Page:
As I was reading Lamentations (today is Tisha B’Av, which I wrote about extensively three years ago and again two years ago), I happened on a different translation by David Mevorach Seidenberg, who describes himself as a neo-Hasid—he espouses a sort of Chasidic-flavoured egalitarian eco-Judaism? Anyway, his stuff sounds interesting and his Tisha B’Av stuff is at neohasid.org.
Anyway, here’s the KJV for Lamentations 1:8 and 1:9:
Jerusalem hath grievously sinned; therefore she is removed: all that honoured her despise her, because they have seen her nakedness: yea, she sigheth, and turneth backward. Her filthiness [is] in her skirts; she remembereth not her last end; therefore she came down wonderfully: she had no comforter. O LORD, behold my affliction: for the enemy hath magnified [himself].
And here’s Rabbi Seidenberg’s translation:
Sinning she sinned, Jerusalem. For this an outcast / nidah she became. All who honor her despise her, for they saw her nakedness. Also her, she is moaning, turned around backward. Her blood / tum’ah in her skirts, she didn’t remember her end after, she descended wondrously. There is no comforter for her. YHVH, see my poverty, my humiliation, for an enemy became great.
Here’s my attempt at transliterating the Hebrew:
Chayt Chat’ah Y’rooshaliyim
al kayn l’needah hayatah
kee ra’oo ervatah
lo zachra echaritah
ayn m’nuchaym lah
r’ayh adonai et an’yee
kee higdil oyayv
It’s an arresting image of Jerusalem as a menstruating woman, humiliated Carrie-like and stained with blood. Although, of course, menstruation is not really a thing to be ashamed of—messy and unpleasant and painful, I’m told (not having experienced it myself) but not an indicator of any sort of wrongdoing. Or for that matter of being done wrong to—chayt chat’ah could be here evoking both the sinned against and the sinner, but neither is actually implicated in niddah. Well, and that’s one of the things about niddah that I think we’ve brought up before, that while it’s translated as unclean or impure, it actually means temporarily unqualified for certain ritual duties and there is no moral censure associated with it—reference Tobit’s burial of the dead, a virtuous act which nonetheless makes him temporarily unclean and leads to his blindness. On the other hand, think about Tobit’s blindness as a sort of punishment for his impure virtue. When you declare someone or something temporarily unqualified for certain ritual duties it leads more or less inevitably to a sort of exclusion or ostracization. Think about lepers. Think, for that matter, about Carrie.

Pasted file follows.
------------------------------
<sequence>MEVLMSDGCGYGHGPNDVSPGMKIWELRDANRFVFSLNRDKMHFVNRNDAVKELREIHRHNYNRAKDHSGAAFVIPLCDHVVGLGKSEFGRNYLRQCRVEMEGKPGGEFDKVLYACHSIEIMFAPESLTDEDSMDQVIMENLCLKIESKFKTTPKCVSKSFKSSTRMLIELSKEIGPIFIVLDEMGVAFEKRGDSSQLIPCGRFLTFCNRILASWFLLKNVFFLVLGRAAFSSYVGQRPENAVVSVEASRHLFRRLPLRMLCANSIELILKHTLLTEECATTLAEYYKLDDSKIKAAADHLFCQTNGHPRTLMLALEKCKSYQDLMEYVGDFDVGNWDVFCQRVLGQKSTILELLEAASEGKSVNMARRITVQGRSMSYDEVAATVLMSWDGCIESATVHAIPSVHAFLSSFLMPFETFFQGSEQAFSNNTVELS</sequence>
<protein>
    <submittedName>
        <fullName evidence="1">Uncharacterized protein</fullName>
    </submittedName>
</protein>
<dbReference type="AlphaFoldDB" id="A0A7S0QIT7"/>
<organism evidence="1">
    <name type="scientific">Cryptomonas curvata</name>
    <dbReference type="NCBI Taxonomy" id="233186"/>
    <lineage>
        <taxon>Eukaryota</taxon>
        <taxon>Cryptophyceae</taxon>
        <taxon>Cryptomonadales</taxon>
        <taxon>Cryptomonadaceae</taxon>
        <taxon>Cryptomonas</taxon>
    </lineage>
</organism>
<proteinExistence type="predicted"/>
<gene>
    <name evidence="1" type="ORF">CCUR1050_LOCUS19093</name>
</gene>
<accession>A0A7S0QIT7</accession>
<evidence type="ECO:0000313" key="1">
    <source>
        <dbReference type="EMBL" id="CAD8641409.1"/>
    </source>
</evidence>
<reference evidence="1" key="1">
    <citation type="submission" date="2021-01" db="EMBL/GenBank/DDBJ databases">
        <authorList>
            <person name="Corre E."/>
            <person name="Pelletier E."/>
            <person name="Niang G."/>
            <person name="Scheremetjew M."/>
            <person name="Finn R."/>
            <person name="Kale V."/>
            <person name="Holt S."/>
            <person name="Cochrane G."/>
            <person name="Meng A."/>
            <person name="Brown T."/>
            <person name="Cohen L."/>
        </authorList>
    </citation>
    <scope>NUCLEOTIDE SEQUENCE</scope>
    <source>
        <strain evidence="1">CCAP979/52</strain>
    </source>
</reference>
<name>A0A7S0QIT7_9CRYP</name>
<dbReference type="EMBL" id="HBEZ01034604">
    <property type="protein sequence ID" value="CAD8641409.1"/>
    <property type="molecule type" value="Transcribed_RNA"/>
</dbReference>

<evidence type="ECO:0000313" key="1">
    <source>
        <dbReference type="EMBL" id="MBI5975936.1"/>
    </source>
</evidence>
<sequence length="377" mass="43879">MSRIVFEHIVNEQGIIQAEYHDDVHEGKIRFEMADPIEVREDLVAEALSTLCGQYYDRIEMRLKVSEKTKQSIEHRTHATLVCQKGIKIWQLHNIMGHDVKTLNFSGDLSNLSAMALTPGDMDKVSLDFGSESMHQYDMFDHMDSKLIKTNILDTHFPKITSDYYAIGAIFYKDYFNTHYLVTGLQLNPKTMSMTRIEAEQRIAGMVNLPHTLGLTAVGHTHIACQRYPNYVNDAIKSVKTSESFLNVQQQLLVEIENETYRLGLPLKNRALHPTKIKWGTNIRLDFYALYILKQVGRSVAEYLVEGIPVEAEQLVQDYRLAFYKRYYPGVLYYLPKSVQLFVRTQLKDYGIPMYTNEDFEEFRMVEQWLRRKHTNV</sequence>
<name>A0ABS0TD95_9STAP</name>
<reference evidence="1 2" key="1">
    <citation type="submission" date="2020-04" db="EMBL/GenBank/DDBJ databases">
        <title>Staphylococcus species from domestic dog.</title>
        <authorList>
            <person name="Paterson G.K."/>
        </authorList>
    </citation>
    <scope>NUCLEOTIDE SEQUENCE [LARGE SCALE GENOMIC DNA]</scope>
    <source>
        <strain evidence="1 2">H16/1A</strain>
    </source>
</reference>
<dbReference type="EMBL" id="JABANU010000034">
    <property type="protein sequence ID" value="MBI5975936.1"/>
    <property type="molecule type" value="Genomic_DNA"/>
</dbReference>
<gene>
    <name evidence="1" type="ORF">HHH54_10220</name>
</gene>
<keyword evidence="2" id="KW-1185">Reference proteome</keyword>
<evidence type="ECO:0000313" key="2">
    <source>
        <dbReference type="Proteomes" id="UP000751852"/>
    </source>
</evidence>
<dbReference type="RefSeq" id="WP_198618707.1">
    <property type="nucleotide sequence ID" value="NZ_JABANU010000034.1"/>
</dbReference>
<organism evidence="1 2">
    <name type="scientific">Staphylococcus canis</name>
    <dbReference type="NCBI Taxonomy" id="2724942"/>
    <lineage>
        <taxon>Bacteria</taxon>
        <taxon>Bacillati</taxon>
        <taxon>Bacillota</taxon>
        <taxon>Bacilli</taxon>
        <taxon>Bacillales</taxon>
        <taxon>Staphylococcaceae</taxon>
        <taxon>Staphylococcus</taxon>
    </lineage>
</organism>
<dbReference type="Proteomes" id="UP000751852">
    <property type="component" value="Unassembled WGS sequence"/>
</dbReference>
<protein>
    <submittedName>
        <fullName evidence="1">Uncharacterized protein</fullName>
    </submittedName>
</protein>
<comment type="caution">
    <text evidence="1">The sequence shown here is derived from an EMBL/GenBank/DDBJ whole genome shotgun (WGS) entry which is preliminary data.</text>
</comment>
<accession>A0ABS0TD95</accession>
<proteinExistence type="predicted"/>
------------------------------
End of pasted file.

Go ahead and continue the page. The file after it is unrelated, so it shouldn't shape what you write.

Or, of course, we can take the blood as evidence not of natural cyclical menstruation but of forcible deflowering—is the Jerusalem of Rabbi Seidenberg’s translation a rape victim? And if she is, how does that image combine with our reading of chayt chat’ah? How do we feel about Jerusalem as a victim being further punished? How does that comport with our understanding of the entire story of Destruction, Expulsion and Redemption?
Tolerabimus quod tolerare debemus,